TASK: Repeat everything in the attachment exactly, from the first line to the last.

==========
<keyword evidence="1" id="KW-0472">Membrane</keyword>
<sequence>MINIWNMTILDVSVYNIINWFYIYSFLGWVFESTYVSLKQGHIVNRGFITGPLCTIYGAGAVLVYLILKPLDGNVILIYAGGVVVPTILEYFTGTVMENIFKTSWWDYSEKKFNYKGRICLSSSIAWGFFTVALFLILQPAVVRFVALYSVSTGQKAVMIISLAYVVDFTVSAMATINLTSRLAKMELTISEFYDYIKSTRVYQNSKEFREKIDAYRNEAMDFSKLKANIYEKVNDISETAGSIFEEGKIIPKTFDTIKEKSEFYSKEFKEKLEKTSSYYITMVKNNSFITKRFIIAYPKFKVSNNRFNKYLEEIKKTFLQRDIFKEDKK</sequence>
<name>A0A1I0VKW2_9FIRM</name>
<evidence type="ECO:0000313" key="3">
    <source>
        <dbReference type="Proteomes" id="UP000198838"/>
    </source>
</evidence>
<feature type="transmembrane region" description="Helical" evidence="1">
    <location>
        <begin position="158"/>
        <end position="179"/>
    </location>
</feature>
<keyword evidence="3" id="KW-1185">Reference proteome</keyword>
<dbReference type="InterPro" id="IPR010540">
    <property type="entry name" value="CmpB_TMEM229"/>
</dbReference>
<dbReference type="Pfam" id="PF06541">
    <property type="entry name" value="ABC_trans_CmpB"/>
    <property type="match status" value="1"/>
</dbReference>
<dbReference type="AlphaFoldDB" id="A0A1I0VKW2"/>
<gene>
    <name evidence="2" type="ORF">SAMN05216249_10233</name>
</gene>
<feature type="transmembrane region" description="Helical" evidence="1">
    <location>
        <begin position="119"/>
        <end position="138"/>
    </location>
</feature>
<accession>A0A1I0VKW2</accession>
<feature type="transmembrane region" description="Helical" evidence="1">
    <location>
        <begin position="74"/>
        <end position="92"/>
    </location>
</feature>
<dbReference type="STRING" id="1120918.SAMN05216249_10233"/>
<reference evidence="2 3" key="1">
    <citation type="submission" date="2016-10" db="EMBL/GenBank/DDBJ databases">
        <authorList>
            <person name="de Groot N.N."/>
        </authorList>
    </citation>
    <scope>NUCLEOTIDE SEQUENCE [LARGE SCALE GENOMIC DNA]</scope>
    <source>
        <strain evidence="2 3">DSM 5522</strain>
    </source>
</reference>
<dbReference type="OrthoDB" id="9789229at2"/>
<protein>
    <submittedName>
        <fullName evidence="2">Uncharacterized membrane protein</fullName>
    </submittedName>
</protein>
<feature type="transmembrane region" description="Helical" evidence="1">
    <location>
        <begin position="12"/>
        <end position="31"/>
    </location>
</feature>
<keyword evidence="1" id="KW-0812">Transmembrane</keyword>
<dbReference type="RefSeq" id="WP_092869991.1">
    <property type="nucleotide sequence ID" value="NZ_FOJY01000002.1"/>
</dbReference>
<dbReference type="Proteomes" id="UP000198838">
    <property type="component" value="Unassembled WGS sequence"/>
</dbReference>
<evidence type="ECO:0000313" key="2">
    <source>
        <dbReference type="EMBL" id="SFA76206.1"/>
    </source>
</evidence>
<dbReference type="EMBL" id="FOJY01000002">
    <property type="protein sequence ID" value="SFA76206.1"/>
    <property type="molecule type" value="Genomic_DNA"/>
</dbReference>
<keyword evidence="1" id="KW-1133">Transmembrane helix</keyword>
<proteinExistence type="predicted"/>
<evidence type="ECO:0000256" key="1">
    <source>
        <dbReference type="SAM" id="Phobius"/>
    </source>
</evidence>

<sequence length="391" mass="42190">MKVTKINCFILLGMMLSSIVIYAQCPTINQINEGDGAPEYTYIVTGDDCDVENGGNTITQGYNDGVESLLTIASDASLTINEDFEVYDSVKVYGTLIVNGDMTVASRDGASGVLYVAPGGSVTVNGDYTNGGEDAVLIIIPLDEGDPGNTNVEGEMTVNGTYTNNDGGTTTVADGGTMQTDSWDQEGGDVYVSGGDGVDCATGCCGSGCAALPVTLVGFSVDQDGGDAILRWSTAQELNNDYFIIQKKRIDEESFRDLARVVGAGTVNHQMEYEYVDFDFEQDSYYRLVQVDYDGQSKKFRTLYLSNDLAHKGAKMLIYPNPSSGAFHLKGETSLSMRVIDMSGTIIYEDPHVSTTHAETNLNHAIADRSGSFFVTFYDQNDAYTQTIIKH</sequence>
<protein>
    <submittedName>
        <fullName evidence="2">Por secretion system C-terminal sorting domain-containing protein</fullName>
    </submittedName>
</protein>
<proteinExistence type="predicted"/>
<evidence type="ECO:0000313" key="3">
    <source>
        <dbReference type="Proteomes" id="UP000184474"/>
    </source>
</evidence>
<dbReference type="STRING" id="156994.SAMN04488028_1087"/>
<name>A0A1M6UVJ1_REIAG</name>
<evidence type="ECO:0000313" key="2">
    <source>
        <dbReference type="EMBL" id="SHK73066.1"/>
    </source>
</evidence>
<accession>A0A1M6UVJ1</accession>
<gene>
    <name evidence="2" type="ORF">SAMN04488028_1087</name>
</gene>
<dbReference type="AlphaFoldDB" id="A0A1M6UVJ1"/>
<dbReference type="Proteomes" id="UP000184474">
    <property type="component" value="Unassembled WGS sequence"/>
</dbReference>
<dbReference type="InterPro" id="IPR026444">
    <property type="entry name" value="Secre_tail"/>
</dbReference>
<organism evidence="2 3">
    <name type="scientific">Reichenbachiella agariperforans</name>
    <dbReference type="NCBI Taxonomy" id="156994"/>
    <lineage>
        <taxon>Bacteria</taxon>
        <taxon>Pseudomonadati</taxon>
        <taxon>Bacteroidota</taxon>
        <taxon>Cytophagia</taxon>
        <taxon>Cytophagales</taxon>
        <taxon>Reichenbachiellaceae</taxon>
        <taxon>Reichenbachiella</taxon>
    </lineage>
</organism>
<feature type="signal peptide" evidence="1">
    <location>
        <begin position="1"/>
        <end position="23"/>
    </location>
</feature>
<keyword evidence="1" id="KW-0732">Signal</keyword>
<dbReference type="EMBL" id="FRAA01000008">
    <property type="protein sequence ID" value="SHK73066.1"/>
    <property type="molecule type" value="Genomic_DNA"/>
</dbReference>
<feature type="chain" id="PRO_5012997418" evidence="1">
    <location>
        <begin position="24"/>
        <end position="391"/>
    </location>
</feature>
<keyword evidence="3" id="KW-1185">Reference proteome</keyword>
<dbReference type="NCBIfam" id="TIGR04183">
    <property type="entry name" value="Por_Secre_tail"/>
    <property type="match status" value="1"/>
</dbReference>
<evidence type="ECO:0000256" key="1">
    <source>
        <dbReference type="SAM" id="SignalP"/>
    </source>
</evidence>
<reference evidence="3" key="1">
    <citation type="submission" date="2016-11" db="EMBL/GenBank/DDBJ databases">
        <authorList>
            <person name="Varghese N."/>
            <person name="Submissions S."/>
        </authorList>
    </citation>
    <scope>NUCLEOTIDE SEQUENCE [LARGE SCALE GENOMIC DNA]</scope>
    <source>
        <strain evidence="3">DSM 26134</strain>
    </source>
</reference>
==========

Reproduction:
<keyword evidence="1" id="KW-0472">Membrane</keyword>
<sequence>MINIWNMTILDVSVYNIINWFYIYSFLGWVFESTYVSLKQGHIVNRGFITGPLCTIYGAGAVLVYLILKPLDGNVILIYAGGVVVPTILEYFTGTVMENIFKTSWWDYSEKKFNYKGRICLSSSIAWGFFTVALFLILQPAVVRFVALYSVSTGQKAVMIISLAYVVDFTVSAMATINLTSRLAKMELTISEFYDYIKSTRVYQNSKEFREKIDAYRNEAMDFSKLKANIYEKVNDISETAGSIFEEGKIIPKTFDTIKEKSEFYSKEFKEKLEKTSSYYITMVKNNSFITKRFIIAYPKFKVSNNRFNKYLEEIKKTFLQRDIFKEDKK</sequence>
<name>A0A1I0VKW2_9FIRM</name>
<evidence type="ECO:0000313" key="3">
    <source>
        <dbReference type="Proteomes" id="UP000198838"/>
    </source>
</evidence>
<feature type="transmembrane region" description="Helical" evidence="1">
    <location>
        <begin position="158"/>
        <end position="179"/>
    </location>
</feature>
<keyword evidence="3" id="KW-1185">Reference proteome</keyword>
<dbReference type="InterPro" id="IPR010540">
    <property type="entry name" value="CmpB_TMEM229"/>
</dbReference>
<dbReference type="Pfam" id="PF06541">
    <property type="entry name" value="ABC_trans_CmpB"/>
    <property type="match status" value="1"/>
</dbReference>
<dbReference type="AlphaFoldDB" id="A0A1I0VKW2"/>
<gene>
    <name evidence="2" type="ORF">SAMN05216249_10233</name>
</gene>
<feature type="transmembrane region" description="Helical" evidence="1">
    <location>
        <begin position="119"/>
        <end position="138"/>
    </location>
</feature>
<accession>A0A1I0VKW2</accession>
<feature type="transmembrane region" description="Helical" evidence="1">
    <location>
        <begin position="74"/>
        <end position="92"/>
    </location>
</feature>
<dbReference type="STRING" id="1120918.SAMN05216249_10233"/>
<reference evidence="2 3" key="1">
    <citation type="submission" date="2016-10" db="EMBL/GenBank/DDBJ databases">
        <authorList>
            <person name="de Groot N.N."/>
        </authorList>
    </citation>
    <scope>NUCLEOTIDE SEQUENCE [LARGE SCALE GENOMIC DNA]</scope>
    <source>
        <strain evidence="2 3">DSM 5522</strain>
    </source>
</reference>
<dbReference type="OrthoDB" id="9789229at2"/>
<protein>
    <submittedName>
        <fullName evidence="2">Uncharacterized membrane protein</fullName>
    </submittedName>
</protein>
<feature type="transmembrane region" description="Helical" evidence="1">
    <location>
        <begin position="12"/>
        <end position="31"/>
    </location>
</feature>
<keyword evidence="1" id="KW-0812">Transmembrane</keyword>
<dbReference type="RefSeq" id="WP_092869991.1">
    <property type="nucleotide sequence ID" value="NZ_FOJY01000002.1"/>
</dbReference>
<dbReference type="Proteomes" id="UP000198838">
    <property type="component" value="Unassembled WGS sequence"/>
</dbReference>
<evidence type="ECO:0000313" key="2">
    <source>
        <dbReference type="EMBL" id="SFA76206.1"/>
    </source>
</evidence>
<dbReference type="EMBL" id="FOJY01000002">
    <property type="protein sequence ID" value="SFA76206.1"/>
    <property type="molecule type" value="Genomic_DNA"/>
</dbReference>
<keyword evidence="1" id="KW-1133">Transmembrane helix</keyword>
<proteinExistence type="predicted"/>
<evidence type="ECO:0000256" key="1">
    <source>
        <dbReference type="SAM" id="Phobius"/>
    </source>
</evidence>

<sequence length="391" mass="42190">MKVTKINCFILLGMMLSSIVIYAQCPTINQINEGDGAPEYTYIVTGDDCDVENGGNTITQGYNDGVESLLTIASDASLTINEDFEVYDSVKVYGTLIVNGDMTVASRDGASGVLYVAPGGSVTVNGDYTNGGEDAVLIIIPLDEGDPGNTNVEGEMTVNGTYTNNDGGTTTVADGGTMQTDSWDQEGGDVYVSGGDGVDCATGCCGSGCAALPVTLVGFSVDQDGGDAILRWSTAQELNNDYFIIQKKRIDEESFRDLARVVGAGTVNHQMEYEYVDFDFEQDSYYRLVQVDYDGQSKKFRTLYLSNDLAHKGAKMLIYPNPSSGAFHLKGETSLSMRVIDMSGTIIYEDPHVSTTHAETNLNHAIADRSGSFFVTFYDQNDAYTQTIIKH</sequence>
<protein>
    <submittedName>
        <fullName evidence="2">Por secretion system C-terminal sorting domain-containing protein</fullName>
    </submittedName>
</protein>
<proteinExistence type="predicted"/>
<evidence type="ECO:0000313" key="3">
    <source>
        <dbReference type="Proteomes" id="UP000184474"/>
    </source>
</evidence>
<dbReference type="STRING" id="156994.SAMN04488028_1087"/>
<name>A0A1M6UVJ1_REIAG</name>
<evidence type="ECO:0000313" key="2">
    <source>
        <dbReference type="EMBL" id="SHK73066.1"/>
    </source>
</evidence>
<accession>A0A1M6UVJ1</accession>
<gene>
    <name evidence="2" type="ORF">SAMN04488028_1087</name>
</gene>
<dbReference type="AlphaFoldDB" id="A0A1M6UVJ1"/>
<dbReference type="Proteomes" id="UP000184474">
    <property type="component" value="Unassembled WGS sequence"/>
</dbReference>
<dbReference type="InterPro" id="IPR026444">
    <property type="entry name" value="Secre_tail"/>
</dbReference>
<organism evidence="2 3">
    <name type="scientific">Reichenbachiella agariperforans</name>
    <dbReference type="NCBI Taxonomy" id="156994"/>
    <lineage>
        <taxon>Bacteria</taxon>
        <taxon>Pseudomonadati</taxon>
        <taxon>Bacteroidota</taxon>
        <taxon>Cytophagia</taxon>
        <taxon>Cytophagales</taxon>
        <taxon>Reichenbachiellaceae</taxon>
        <taxon>Reichenbachiella</taxon>
    </lineage>
</organism>
<feature type="signal peptide" evidence="1">
    <location>
        <begin position="1"/>
        <end position="23"/>
    </location>
</feature>
<keyword evidence="1" id="KW-0732">Signal</keyword>
<dbReference type="EMBL" id="FRAA01000008">
    <property type="protein sequence ID" value="SHK73066.1"/>
    <property type="molecule type" value="Genomic_DNA"/>
</dbReference>
<feature type="chain" id="PRO_5012997418" evidence="1">
    <location>
        <begin position="24"/>
        <end position="391"/>
    </location>
</feature>
<keyword evidence="3" id="KW-1185">Reference proteome</keyword>
<dbReference type="NCBIfam" id="TIGR04183">
    <property type="entry name" value="Por_Secre_tail"/>
    <property type="match status" value="1"/>
</dbReference>
<evidence type="ECO:0000256" key="1">
    <source>
        <dbReference type="SAM" id="SignalP"/>
    </source>
</evidence>
<reference evidence="3" key="1">
    <citation type="submission" date="2016-11" db="EMBL/GenBank/DDBJ databases">
        <authorList>
            <person name="Varghese N."/>
            <person name="Submissions S."/>
        </authorList>
    </citation>
    <scope>NUCLEOTIDE SEQUENCE [LARGE SCALE GENOMIC DNA]</scope>
    <source>
        <strain evidence="3">DSM 26134</strain>
    </source>
</reference>